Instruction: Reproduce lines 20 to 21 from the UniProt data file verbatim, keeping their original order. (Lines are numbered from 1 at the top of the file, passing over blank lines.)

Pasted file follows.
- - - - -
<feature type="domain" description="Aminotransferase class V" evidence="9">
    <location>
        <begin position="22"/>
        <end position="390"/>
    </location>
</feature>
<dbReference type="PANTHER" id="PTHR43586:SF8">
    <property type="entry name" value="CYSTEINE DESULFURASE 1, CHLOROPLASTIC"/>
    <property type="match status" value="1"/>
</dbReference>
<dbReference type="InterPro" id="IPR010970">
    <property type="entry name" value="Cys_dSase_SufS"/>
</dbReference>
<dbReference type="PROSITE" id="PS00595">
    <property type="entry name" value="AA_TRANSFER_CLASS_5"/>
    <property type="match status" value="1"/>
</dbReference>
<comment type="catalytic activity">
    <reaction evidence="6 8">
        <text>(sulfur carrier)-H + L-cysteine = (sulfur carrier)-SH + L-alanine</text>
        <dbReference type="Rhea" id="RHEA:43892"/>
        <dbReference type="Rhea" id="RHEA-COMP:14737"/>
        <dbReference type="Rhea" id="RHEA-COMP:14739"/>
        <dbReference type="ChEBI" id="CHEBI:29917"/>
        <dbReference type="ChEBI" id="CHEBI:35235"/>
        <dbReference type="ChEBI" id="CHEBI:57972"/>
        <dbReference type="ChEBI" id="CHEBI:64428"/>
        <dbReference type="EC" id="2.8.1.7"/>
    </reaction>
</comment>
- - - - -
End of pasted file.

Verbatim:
        <text>(sulfur carrier)-H + L-cysteine = (sulfur carrier)-SH + L-alanine</text>
        <dbReference type="Rhea" id="RHEA:43892"/>